New Brunswick

Moncton emergency shelter to charge homeless up to $300 per month

A plan to charge people who are staying at the House of Nazareth emergency shelter in Moncton up to $300 a month is being met with anger.

Front-line workers shocked by House of Nazareth decision to charge rent

Steven Roberts, who is homeless and staying at the House of Nazareth emergency shelter, was upset to learn he will be expected to pay $300 from his social assistance cheque. (Tori Weldon/CBC)

A plan to charge people who are staying at the House of Nazareth emergency shelter in Moncton up to $300 a month is being met with anger.

Executive director Jean Dubé said charging people has always been part of the plan, and the decision was made in an effort to "keep the doors open and to provide the services these people need."

Dubé sais people who aren't receiving social assistance, which is $537 monthly for a single person, won't have to pay.

"We want to be able to provide the appropriate services which is, you know, housing, food, laundry, clothing, showers and everything else, there's a cost to that," he said.

Jean Dubé, executive director of House of Nazareth, says no one will be turned away if they can't pay, but he hopes to receive $300 a month from those who are on social assistance. (Tori Weldon/CBC)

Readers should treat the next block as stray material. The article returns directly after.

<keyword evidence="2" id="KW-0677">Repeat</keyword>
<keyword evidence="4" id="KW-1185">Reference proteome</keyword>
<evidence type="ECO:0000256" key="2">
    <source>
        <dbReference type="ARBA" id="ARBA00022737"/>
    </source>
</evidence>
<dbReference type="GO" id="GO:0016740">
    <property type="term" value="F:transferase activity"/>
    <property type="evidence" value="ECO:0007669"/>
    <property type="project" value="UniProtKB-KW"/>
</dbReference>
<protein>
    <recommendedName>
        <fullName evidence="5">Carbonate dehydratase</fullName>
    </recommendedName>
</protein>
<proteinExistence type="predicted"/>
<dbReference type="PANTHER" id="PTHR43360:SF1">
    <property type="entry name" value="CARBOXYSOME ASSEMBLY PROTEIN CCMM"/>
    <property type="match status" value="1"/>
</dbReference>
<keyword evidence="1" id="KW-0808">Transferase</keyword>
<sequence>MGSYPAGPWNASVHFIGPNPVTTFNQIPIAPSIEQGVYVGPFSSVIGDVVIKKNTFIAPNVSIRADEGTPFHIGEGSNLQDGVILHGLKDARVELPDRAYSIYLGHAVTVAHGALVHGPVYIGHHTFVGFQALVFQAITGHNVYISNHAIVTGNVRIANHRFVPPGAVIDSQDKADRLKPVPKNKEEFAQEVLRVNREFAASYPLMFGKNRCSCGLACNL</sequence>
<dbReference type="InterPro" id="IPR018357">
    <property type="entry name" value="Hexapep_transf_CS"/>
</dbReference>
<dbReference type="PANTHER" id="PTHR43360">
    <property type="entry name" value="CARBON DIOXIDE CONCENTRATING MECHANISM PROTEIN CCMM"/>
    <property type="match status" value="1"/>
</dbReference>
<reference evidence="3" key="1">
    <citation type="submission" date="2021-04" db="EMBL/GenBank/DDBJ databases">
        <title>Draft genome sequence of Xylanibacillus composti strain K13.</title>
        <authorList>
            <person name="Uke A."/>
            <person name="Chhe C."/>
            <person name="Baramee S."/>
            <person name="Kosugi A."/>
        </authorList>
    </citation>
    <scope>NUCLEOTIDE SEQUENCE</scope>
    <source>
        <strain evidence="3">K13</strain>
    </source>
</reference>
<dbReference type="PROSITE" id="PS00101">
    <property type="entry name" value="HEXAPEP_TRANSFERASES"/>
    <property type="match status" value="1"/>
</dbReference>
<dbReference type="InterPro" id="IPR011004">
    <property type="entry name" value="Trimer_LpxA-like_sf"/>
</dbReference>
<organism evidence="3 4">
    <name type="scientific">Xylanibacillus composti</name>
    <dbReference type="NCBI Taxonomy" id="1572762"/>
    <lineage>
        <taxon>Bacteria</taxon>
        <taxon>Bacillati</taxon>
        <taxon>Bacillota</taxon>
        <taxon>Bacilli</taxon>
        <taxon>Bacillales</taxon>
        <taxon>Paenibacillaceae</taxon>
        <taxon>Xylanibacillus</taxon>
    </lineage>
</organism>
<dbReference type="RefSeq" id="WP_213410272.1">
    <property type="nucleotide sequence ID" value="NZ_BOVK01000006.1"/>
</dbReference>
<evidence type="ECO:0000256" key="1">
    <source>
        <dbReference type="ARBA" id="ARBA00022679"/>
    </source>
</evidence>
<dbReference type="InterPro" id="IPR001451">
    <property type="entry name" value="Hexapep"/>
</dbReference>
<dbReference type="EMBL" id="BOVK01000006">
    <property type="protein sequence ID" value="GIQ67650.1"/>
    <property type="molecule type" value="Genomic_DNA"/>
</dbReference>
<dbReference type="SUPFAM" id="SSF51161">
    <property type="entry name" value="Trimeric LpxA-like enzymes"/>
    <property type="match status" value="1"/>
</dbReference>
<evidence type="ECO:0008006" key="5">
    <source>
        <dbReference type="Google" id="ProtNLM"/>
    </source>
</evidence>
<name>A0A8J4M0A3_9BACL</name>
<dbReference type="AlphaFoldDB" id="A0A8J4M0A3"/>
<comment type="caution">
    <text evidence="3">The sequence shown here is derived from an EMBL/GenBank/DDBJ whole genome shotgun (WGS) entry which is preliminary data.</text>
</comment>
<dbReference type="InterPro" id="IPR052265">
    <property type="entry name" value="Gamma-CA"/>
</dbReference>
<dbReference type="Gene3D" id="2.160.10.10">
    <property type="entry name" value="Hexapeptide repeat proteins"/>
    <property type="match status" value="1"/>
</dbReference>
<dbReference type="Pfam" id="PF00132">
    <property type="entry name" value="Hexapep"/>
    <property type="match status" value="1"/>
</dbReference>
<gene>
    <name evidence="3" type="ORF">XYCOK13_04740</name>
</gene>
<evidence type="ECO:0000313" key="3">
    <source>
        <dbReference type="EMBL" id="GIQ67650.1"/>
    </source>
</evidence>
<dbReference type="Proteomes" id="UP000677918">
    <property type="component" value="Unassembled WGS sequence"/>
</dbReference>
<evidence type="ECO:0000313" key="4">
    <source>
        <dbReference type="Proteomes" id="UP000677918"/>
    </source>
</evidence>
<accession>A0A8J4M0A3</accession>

"We wanted to be fair with everybody, but we want to be able to survive as well as an organization."

'Hit with a bombshell'

Steven Roberts, who lives at the House of Nazareth shelter along with his girlfriend, was shocked to find out Thursday he would have to pay $300 when his social assistance cheque arrived on Friday.

"You should have at least gave us a heads up to do that, instead of hitting us with a bombshell," he said. 

We have people who are struggling with mental health, addiction, homelessness, trauma and they are accessing the shelter because they need it.- Trevor Goodwin, YMCA ReConnect

Roberts agreed that his basic needs are met at House of Nazareth, but he expects more for $300 a month.

"If we're going to pay rent, we should be able to have a little more authority, we should be able to go to our beds when we want to, we should be able to do what we want upstairs, but we can't do that." 

He said the rules at the shelter are strict and require people to get up at 7 a.m. and no one is allowed to return to their dorm rooms until 8 p.m.

"That's just not right in my books," said Roberts.

Roberts, his girlfriend and his cousin are hoping to pool their money to see if they can find a place to rent on their own.

Not an easy task, according to Trevor Goodwin of the Moncton YMCA's ReConnect program.